G20; Trump isolated on his position on climate change

G20; Trump isolated on his position on climate change


The G20 summit in Hamburg saw 19 world leaders come together on Saturday 8 July, with US President Trump labelling it a “wonderful success” despite being isolated regarding his position on climate change.

As the summit reached a unanimous agreement, overshadowed by violent protests in Hamburg, German Chancellor Angela Merkel was credited with strategically containing the split between the US and the other 19.

The split, due to the US withdrawing from the Paris climate accord last month, left critics renaming the forum the G19+1. The Paris accord is intended to target greenhouse gas emissions aimed at controlling global temperature increases.

Angela Merkel stressed that the discussions had been “very difficult”, following the leaders of 19 nations and the EU issuing a joint statement recognising the US decision to withdraw from the Paris climate agreement. However, other G20 members remained committed to the “irreversible” accord.

“Where there is no consensus, the disaccord must be mentioned. That’s why there is the American position on the one hand. As you know, the United States has unfortunately left the climate accord, or rather they expressed the intention to do so,” said Mrs. Merkel.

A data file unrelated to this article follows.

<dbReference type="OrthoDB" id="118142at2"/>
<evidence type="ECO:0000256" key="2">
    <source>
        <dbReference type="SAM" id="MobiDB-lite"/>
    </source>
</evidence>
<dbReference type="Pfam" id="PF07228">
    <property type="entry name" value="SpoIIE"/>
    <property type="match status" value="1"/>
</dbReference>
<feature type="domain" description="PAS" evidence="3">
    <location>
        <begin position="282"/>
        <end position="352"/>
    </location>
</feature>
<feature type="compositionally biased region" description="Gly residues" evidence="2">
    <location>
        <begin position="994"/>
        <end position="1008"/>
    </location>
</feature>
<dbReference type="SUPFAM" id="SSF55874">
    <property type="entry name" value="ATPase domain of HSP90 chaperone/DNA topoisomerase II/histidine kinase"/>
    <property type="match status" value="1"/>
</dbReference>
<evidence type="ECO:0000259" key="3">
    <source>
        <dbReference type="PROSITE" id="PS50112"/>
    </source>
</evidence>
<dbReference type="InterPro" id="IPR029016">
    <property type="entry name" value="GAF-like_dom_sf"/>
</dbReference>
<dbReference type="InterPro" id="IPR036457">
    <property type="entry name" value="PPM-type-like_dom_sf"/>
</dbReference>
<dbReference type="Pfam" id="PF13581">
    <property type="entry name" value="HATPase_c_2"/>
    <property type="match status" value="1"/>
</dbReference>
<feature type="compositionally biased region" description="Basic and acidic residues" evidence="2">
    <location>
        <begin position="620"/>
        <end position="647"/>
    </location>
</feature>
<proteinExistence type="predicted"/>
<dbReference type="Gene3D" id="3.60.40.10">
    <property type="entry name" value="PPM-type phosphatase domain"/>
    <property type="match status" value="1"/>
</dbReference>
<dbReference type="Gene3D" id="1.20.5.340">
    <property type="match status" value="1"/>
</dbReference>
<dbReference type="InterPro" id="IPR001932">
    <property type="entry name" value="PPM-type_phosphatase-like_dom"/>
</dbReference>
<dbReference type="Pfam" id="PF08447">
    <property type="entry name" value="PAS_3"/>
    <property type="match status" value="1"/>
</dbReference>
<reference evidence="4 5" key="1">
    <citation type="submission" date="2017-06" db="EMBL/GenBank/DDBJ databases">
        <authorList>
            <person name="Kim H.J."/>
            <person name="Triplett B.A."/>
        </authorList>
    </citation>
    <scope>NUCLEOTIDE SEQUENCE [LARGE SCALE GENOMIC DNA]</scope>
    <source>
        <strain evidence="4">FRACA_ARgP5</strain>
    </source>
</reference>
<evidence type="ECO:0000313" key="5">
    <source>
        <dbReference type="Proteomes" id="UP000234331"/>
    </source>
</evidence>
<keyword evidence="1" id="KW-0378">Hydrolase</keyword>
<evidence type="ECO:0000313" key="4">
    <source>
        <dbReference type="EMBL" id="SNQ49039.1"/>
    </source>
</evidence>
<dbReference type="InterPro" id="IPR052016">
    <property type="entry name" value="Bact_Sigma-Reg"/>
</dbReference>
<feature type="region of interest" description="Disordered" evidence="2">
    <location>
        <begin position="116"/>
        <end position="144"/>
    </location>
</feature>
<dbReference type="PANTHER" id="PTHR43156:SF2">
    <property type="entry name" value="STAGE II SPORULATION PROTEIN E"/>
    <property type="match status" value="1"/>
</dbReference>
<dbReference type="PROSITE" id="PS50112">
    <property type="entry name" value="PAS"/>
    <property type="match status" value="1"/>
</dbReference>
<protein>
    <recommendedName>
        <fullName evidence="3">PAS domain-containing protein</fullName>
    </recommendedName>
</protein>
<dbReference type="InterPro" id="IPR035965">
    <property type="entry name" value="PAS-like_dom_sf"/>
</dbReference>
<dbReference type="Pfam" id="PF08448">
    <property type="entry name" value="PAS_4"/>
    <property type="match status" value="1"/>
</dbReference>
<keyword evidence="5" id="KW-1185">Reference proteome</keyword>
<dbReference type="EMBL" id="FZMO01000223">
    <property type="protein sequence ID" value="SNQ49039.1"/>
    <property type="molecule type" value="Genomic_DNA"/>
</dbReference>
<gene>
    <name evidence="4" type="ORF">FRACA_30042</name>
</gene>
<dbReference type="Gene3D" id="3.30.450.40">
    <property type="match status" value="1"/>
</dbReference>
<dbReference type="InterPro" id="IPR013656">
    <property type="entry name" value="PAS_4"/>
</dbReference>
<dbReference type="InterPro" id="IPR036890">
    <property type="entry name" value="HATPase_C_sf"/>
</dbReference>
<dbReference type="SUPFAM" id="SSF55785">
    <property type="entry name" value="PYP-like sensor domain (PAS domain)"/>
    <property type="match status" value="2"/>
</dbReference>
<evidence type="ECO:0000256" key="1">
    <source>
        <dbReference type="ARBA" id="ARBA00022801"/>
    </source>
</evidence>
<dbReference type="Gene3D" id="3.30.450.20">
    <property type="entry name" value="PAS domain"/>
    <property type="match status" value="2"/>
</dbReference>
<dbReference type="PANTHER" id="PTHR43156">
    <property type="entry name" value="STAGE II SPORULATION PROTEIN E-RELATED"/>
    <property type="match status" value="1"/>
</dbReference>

With the summit drawing to an end, Mr Trump seemed enthusiastic with his trip, yet European leaders viewed the US in a difficult and isolated position.

A former top state department official and Nato ambassador, Nicholas Burns said, “the US was more isolated at this G20 summit than at any other, partly because of its disavowal from the Trans-Pacific Partnership trade pact, but also because of how Mr. Trump criticises allies.”

“The US can’t lead effectively if we are constantly criticising our allies. Trump seems to regard Germany and other European countries more as economic competitors than as strategic allies. That is a great mistake of judgement about our most important friends in the world.”

US Congressman, Brendan Boyle was also alarmed by what he heard while spending time with German lawmakers at G20, stating, “Many of my meetings involved my European friends expressing dismay that the US under Trump is no longer the leader of the west. They are now openly looking for alternatives to US leadership.”

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